Forgiveness is not easy; it is not easy to accept; it is often harder to offer. Yet, it is one of the necessary requirements of bettering human relations. It is an integral part of the religious teachings of the Abrahamic faiths (i.e., Judaism, Christianity and Islam ), and, perhaps, of all religions. It is also found in the secular and humanistic and philosophical teachings of the modern age. Forgiveness (incl. self-forgiveness) is written in the texts of psychological self-help books, so important is the idea. It is an act of acceptance; it is a act of restoration; it is an act of love. It might well be an act of ensuring sanity and of securing a healthy well-adjusted mind.

It is often reported that a forgiving person is often in better health, both mentally and physically, and, of course, spiritually. Knowing that this is indeed true can help a person take the necessary steps to offer forgiveness and to accept it from others. Forgiveness is not easy, and the reasons are complex and emotional, but it seems that one reason is that not forgiving or not accepting forgiveness often gives a person a sense of moral superiority. In the story of David and Absalom, it seems clear to me that the father was able to forgive, but the son was not.

When this takes place, which happens today in many instances and for many reasons, it does nothing to repair the relationship or to bring the hurt parties any closer to reconciliation. But there are some persons who “feed” their egos on the “food” of resentments, though it is not likely healthy in the long-term. Some carry their resentments further, seeking justice in other forms, either pecuniary or punitive. (Often people seek impersonal legal remedies or recompense in lieu of personal ones; these often act as substitutes for reconciliation.)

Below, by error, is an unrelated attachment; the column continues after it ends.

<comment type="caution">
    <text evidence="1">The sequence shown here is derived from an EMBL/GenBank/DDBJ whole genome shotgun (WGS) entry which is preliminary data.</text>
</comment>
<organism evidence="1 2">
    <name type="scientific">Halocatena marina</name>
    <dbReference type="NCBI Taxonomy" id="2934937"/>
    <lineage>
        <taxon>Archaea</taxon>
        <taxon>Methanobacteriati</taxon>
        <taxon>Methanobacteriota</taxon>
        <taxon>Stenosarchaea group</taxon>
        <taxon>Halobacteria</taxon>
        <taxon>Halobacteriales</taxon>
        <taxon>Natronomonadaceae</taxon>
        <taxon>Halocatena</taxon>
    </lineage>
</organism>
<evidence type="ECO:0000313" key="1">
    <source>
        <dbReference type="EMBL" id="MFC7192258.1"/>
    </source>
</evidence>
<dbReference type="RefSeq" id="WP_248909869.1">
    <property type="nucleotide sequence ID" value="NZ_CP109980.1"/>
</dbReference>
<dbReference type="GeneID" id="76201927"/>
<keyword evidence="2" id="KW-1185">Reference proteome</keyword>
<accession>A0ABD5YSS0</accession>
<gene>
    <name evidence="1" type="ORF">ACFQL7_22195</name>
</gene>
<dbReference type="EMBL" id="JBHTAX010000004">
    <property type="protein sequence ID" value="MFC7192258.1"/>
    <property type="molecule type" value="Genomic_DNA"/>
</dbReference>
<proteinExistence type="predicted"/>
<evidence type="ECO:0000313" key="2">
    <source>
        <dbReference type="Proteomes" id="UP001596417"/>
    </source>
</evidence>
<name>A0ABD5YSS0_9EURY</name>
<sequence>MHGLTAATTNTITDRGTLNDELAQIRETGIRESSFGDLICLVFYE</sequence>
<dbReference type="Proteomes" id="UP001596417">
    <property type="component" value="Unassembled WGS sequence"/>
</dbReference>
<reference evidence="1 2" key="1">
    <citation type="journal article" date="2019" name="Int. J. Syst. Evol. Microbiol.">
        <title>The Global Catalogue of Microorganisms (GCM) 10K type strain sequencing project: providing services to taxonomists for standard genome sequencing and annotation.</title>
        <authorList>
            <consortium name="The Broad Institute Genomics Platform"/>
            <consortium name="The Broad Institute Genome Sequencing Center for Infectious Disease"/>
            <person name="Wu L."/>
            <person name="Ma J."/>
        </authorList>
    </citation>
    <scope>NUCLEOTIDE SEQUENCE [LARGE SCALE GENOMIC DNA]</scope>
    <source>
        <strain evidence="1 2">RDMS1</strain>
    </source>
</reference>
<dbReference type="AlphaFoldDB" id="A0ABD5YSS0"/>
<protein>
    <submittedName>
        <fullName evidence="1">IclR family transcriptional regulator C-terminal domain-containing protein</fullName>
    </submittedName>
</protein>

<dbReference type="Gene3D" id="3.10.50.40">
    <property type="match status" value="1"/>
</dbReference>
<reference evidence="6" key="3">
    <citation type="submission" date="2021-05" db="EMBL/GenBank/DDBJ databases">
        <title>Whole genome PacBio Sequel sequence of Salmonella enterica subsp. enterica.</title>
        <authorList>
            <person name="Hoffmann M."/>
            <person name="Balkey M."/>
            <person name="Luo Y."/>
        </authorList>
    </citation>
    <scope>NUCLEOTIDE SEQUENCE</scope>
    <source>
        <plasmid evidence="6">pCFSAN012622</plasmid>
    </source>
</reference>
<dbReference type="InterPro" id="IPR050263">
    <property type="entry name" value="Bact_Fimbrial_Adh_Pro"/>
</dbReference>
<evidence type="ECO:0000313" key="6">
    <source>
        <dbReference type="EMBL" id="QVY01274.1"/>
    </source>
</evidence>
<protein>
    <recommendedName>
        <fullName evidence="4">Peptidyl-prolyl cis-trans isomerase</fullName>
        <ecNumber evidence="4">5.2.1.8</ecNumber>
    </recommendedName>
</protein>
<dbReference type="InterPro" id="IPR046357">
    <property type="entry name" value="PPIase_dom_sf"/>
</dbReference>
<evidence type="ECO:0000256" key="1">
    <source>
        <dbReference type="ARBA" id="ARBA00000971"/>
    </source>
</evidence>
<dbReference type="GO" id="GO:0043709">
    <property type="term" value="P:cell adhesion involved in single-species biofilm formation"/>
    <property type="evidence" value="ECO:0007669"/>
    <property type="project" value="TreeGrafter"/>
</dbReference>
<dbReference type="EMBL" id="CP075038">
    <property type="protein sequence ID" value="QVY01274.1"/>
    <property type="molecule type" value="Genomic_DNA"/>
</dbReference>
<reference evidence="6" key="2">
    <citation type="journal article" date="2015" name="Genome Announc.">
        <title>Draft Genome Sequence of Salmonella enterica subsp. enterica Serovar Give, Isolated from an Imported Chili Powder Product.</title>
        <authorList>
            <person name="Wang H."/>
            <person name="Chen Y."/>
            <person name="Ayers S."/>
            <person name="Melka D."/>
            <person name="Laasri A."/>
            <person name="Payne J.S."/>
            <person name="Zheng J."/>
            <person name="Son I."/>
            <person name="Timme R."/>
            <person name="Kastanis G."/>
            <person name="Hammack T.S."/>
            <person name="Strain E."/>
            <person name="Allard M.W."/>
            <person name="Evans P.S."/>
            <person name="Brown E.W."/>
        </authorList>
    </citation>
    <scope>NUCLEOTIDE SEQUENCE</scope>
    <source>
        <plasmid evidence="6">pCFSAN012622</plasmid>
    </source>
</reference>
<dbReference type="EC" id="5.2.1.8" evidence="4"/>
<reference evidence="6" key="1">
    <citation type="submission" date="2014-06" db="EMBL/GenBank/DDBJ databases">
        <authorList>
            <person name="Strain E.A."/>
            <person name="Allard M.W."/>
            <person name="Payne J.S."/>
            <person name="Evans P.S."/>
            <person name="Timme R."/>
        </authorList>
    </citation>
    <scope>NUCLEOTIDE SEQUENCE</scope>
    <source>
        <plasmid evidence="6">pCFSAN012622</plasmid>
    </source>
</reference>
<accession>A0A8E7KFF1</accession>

Is forgiveness harder to pursue with the persons with whom you were most intimate, with whom you shared secrets, with whom you had developed a long-term relationship, and for whom there was once affection and respect?  It would seem so; forgiveness becomes harder in proportion to the intimacy and importance of the relationship. The closer that the bond once was, the more harder it is to approach the idea of forgiveness. Vengeance and the ideas of justice will interfere, whatever these might be, with the idea and act of forgiveness. Yet, when it is offered or received, and there is repentance and acceptance, it is all the more poignant and powerful.

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In the Jewish calendar, the first of Tishrei (Rosh HaShanah, a Jewish New Year) begins a period of reflection, repentance and atonement. This period is called the Ten Days of Repentance (Hebrew: עשרת ימי תשובה‎, Aseret Yemei Teshuva), which ends with Yom Kippur, the Day of Atonement. It is common tradition that during this period one asks for forgiveness. Rosh HaShanah, and this period of reflection and repentance, begins tonight after sunset. Shanah Tovah Umetukah. May everyone have a good and sweet year.